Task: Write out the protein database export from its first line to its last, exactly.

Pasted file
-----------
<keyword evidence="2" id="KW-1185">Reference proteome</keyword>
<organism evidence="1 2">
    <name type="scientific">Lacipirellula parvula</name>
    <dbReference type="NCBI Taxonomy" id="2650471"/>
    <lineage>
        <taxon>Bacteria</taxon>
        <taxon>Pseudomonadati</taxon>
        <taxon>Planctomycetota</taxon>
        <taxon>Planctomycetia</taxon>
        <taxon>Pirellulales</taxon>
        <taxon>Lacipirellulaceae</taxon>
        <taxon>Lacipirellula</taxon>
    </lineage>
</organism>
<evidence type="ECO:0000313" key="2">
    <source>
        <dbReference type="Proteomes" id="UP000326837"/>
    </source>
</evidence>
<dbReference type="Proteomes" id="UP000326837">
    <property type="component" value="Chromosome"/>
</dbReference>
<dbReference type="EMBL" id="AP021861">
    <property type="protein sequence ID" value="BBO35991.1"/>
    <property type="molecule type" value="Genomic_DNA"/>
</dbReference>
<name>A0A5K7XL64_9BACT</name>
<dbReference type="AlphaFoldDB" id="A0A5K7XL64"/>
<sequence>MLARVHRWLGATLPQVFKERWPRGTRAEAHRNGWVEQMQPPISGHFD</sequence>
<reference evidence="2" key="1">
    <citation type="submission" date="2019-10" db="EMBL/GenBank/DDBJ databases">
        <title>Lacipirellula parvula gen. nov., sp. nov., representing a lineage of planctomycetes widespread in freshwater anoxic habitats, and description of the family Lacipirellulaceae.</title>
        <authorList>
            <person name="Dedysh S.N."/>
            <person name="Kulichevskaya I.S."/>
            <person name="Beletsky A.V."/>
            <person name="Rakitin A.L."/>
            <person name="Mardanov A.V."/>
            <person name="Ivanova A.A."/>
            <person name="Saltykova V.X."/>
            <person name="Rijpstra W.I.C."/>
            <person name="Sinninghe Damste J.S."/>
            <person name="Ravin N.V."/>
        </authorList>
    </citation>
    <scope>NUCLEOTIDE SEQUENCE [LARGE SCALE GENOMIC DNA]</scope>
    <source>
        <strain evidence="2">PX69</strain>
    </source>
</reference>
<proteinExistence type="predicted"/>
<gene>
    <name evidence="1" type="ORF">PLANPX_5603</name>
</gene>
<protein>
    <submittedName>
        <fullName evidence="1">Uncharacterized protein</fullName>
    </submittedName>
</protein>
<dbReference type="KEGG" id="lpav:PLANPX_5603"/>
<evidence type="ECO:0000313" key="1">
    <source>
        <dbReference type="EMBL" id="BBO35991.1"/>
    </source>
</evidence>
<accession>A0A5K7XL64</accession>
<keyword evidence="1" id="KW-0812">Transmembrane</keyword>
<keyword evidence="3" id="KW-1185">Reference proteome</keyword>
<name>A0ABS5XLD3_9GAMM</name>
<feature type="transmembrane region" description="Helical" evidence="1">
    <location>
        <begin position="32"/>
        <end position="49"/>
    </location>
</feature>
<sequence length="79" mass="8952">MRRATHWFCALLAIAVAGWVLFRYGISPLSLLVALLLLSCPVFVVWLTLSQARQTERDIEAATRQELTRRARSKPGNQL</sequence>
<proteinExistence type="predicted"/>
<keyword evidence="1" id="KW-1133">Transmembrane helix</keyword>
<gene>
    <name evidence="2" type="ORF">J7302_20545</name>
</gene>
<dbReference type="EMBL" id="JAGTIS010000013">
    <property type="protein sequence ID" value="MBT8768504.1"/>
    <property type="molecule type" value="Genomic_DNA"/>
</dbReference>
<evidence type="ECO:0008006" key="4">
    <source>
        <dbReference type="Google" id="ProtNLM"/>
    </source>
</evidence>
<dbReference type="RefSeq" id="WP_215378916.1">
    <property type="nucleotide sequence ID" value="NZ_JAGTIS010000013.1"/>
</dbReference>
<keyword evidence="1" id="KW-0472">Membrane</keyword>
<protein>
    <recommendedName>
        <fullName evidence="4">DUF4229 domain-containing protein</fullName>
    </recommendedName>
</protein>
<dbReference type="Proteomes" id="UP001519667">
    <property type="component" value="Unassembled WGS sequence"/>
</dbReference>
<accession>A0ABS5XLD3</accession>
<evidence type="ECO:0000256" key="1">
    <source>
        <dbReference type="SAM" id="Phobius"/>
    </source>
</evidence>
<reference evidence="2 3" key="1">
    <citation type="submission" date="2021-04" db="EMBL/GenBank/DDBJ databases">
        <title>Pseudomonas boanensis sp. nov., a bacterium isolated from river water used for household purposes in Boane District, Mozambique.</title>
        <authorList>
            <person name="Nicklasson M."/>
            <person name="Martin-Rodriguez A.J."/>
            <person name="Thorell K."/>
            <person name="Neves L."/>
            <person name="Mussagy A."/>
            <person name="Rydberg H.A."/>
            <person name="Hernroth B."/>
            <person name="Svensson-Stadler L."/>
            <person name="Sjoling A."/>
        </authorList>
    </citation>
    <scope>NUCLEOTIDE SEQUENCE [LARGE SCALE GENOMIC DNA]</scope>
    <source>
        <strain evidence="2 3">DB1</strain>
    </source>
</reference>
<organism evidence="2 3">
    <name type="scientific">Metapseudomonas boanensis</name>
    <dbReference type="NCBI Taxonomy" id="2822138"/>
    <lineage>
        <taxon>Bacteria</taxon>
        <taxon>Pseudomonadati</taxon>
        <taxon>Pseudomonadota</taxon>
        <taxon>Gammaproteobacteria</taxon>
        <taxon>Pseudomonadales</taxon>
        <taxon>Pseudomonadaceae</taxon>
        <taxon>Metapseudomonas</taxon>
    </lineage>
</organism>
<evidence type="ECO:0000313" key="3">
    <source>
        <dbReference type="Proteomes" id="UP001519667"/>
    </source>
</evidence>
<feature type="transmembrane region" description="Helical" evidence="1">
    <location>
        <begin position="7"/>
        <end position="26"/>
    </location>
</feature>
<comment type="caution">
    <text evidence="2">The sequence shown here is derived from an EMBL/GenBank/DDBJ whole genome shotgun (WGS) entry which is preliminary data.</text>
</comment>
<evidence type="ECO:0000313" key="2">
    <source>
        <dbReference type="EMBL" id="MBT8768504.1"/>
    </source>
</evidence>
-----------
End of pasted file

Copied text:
<keyword evidence="2" id="KW-1185">Reference proteome</keyword>
<organism evidence="1 2">
    <name type="scientific">Lacipirellula parvula</name>
    <dbReference type="NCBI Taxonomy" id="2650471"/>
    <lineage>
        <taxon>Bacteria</taxon>
        <taxon>Pseudomonadati</taxon>
        <taxon>Planctomycetota</taxon>
        <taxon>Planctomycetia</taxon>
        <taxon>Pirellulales</taxon>
        <taxon>Lacipirellulaceae</taxon>
        <taxon>Lacipirellula</taxon>
    </lineage>
</organism>
<evidence type="ECO:0000313" key="2">
    <source>
        <dbReference type="Proteomes" id="UP000326837"/>
    </source>
</evidence>
<dbReference type="Proteomes" id="UP000326837">
    <property type="component" value="Chromosome"/>
</dbReference>
<dbReference type="EMBL" id="AP021861">
    <property type="protein sequence ID" value="BBO35991.1"/>
    <property type="molecule type" value="Genomic_DNA"/>
</dbReference>
<name>A0A5K7XL64_9BACT</name>
<dbReference type="AlphaFoldDB" id="A0A5K7XL64"/>
<sequence>MLARVHRWLGATLPQVFKERWPRGTRAEAHRNGWVEQMQPPISGHFD</sequence>
<reference evidence="2" key="1">
    <citation type="submission" date="2019-10" db="EMBL/GenBank/DDBJ databases">
        <title>Lacipirellula parvula gen. nov., sp. nov., representing a lineage of planctomycetes widespread in freshwater anoxic habitats, and description of the family Lacipirellulaceae.</title>
        <authorList>
            <person name="Dedysh S.N."/>
            <person name="Kulichevskaya I.S."/>
            <person name="Beletsky A.V."/>
            <person name="Rakitin A.L."/>
            <person name="Mardanov A.V."/>
            <person name="Ivanova A.A."/>
            <person name="Saltykova V.X."/>
            <person name="Rijpstra W.I.C."/>
            <person name="Sinninghe Damste J.S."/>
            <person name="Ravin N.V."/>
        </authorList>
    </citation>
    <scope>NUCLEOTIDE SEQUENCE [LARGE SCALE GENOMIC DNA]</scope>
    <source>
        <strain evidence="2">PX69</strain>
    </source>
</reference>
<proteinExistence type="predicted"/>
<gene>
    <name evidence="1" type="ORF">PLANPX_5603</name>
</gene>
<protein>
    <submittedName>
        <fullName evidence="1">Uncharacterized protein</fullName>
    </submittedName>
</protein>
<dbReference type="KEGG" id="lpav:PLANPX_5603"/>
<evidence type="ECO:0000313" key="1">
    <source>
        <dbReference type="EMBL" id="BBO35991.1"/>
    </source>
</evidence>
<accession>A0A5K7XL64</accession>
<keyword evidence="1" id="KW-0812">Transmembrane</keyword>
<keyword evidence="3" id="KW-1185">Reference proteome</keyword>
<name>A0ABS5XLD3_9GAMM</name>
<feature type="transmembrane region" description="Helical" evidence="1">
    <location>
        <begin position="32"/>
        <end position="49"/>
    </location>
</feature>
<sequence length="79" mass="8952">MRRATHWFCALLAIAVAGWVLFRYGISPLSLLVALLLLSCPVFVVWLTLSQARQTERDIEAATRQELTRRARSKPGNQL</sequence>
<proteinExistence type="predicted"/>
<keyword evidence="1" id="KW-1133">Transmembrane helix</keyword>
<gene>
    <name evidence="2" type="ORF">J7302_20545</name>
</gene>
<dbReference type="EMBL" id="JAGTIS010000013">
    <property type="protein sequence ID" value="MBT8768504.1"/>
    <property type="molecule type" value="Genomic_DNA"/>
</dbReference>
<evidence type="ECO:0008006" key="4">
    <source>
        <dbReference type="Google" id="ProtNLM"/>
    </source>
</evidence>
<dbReference type="RefSeq" id="WP_215378916.1">
    <property type="nucleotide sequence ID" value="NZ_JAGTIS010000013.1"/>
</dbReference>
<keyword evidence="1" id="KW-0472">Membrane</keyword>
<protein>
    <recommendedName>
        <fullName evidence="4">DUF4229 domain-containing protein</fullName>
    </recommendedName>
</protein>
<dbReference type="Proteomes" id="UP001519667">
    <property type="component" value="Unassembled WGS sequence"/>
</dbReference>
<accession>A0ABS5XLD3</accession>
<evidence type="ECO:0000256" key="1">
    <source>
        <dbReference type="SAM" id="Phobius"/>
    </source>
</evidence>
<reference evidence="2 3" key="1">
    <citation type="submission" date="2021-04" db="EMBL/GenBank/DDBJ databases">
        <title>Pseudomonas boanensis sp. nov., a bacterium isolated from river water used for household purposes in Boane District, Mozambique.</title>
        <authorList>
            <person name="Nicklasson M."/>
            <person name="Martin-Rodriguez A.J."/>
            <person name="Thorell K."/>
            <person name="Neves L."/>
            <person name="Mussagy A."/>
            <person name="Rydberg H.A."/>
            <person name="Hernroth B."/>
            <person name="Svensson-Stadler L."/>
            <person name="Sjoling A."/>
        </authorList>
    </citation>
    <scope>NUCLEOTIDE SEQUENCE [LARGE SCALE GENOMIC DNA]</scope>
    <source>
        <strain evidence="2 3">DB1</strain>
    </source>
</reference>
<organism evidence="2 3">
    <name type="scientific">Metapseudomonas boanensis</name>
    <dbReference type="NCBI Taxonomy" id="2822138"/>
    <lineage>
        <taxon>Bacteria</taxon>
        <taxon>Pseudomonadati</taxon>
        <taxon>Pseudomonadota</taxon>
        <taxon>Gammaproteobacteria</taxon>
        <taxon>Pseudomonadales</taxon>
        <taxon>Pseudomonadaceae</taxon>
        <taxon>Metapseudomonas</taxon>
    </lineage>
</organism>
<evidence type="ECO:0000313" key="3">
    <source>
        <dbReference type="Proteomes" id="UP001519667"/>
    </source>
</evidence>
<feature type="transmembrane region" description="Helical" evidence="1">
    <location>
        <begin position="7"/>
        <end position="26"/>
    </location>
</feature>
<comment type="caution">
    <text evidence="2">The sequence shown here is derived from an EMBL/GenBank/DDBJ whole genome shotgun (WGS) entry which is preliminary data.</text>
</comment>
<evidence type="ECO:0000313" key="2">
    <source>
        <dbReference type="EMBL" id="MBT8768504.1"/>
    </source>
</evidence>